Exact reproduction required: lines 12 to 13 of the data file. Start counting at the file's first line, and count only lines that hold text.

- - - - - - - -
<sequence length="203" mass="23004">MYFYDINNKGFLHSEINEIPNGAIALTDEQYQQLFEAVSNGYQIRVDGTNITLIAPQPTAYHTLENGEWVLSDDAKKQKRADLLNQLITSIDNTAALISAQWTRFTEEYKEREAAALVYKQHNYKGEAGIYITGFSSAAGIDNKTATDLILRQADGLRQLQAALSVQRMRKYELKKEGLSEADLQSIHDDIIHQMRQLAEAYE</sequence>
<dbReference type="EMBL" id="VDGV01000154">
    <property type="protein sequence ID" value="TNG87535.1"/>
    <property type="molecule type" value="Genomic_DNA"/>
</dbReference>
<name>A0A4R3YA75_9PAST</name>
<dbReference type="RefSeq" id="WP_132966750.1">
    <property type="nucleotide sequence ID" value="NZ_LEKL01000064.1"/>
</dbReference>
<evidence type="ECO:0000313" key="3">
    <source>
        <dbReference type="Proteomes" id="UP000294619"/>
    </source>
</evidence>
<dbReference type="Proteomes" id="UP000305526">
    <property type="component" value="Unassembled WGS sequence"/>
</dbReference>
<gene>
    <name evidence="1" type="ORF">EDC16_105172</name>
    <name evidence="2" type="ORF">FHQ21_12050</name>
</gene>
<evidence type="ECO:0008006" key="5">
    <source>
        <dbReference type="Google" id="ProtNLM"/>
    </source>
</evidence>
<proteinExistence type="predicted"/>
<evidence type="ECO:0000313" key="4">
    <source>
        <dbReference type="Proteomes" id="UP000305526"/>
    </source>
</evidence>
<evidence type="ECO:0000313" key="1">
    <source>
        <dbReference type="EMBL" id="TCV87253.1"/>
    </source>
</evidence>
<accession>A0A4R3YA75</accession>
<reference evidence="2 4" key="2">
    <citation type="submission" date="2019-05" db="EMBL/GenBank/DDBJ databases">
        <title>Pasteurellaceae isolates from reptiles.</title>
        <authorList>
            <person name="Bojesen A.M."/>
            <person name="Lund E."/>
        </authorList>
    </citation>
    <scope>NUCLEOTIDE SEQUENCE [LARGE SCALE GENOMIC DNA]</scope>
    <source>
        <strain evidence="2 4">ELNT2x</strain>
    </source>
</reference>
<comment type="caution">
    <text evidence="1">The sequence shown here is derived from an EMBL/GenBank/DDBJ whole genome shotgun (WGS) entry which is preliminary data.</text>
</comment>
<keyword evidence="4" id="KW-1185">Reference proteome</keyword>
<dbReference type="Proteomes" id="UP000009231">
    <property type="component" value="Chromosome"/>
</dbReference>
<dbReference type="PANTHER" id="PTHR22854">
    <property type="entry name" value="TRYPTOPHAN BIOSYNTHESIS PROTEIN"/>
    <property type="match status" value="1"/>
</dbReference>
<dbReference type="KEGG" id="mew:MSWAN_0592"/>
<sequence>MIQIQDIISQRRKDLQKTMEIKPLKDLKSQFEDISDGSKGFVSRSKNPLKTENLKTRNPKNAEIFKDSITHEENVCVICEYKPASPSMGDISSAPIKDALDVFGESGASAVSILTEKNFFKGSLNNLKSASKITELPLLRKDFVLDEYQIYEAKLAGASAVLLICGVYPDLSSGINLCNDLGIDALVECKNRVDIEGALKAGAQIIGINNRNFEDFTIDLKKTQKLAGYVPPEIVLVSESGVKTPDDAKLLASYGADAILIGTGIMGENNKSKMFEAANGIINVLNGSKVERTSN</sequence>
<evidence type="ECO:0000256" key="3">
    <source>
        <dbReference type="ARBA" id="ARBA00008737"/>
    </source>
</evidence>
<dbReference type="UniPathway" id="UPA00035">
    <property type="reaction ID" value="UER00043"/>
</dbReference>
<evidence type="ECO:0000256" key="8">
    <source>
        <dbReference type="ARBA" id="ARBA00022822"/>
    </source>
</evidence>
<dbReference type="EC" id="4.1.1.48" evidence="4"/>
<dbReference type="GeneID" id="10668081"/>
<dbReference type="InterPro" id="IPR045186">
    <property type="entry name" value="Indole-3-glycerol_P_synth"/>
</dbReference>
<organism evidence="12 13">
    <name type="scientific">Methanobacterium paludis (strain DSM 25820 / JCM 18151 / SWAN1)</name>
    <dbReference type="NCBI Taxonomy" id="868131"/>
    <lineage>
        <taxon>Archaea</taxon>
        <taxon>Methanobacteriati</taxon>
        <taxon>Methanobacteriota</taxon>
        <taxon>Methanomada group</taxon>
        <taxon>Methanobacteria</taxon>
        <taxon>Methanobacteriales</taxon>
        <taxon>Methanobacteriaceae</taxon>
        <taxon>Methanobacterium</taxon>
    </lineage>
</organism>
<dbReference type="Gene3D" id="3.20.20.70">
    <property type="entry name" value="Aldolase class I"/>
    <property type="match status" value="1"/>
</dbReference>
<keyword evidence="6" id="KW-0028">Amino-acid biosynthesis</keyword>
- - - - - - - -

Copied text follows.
        <dbReference type="Proteomes" id="UP000294619"/>
    </source>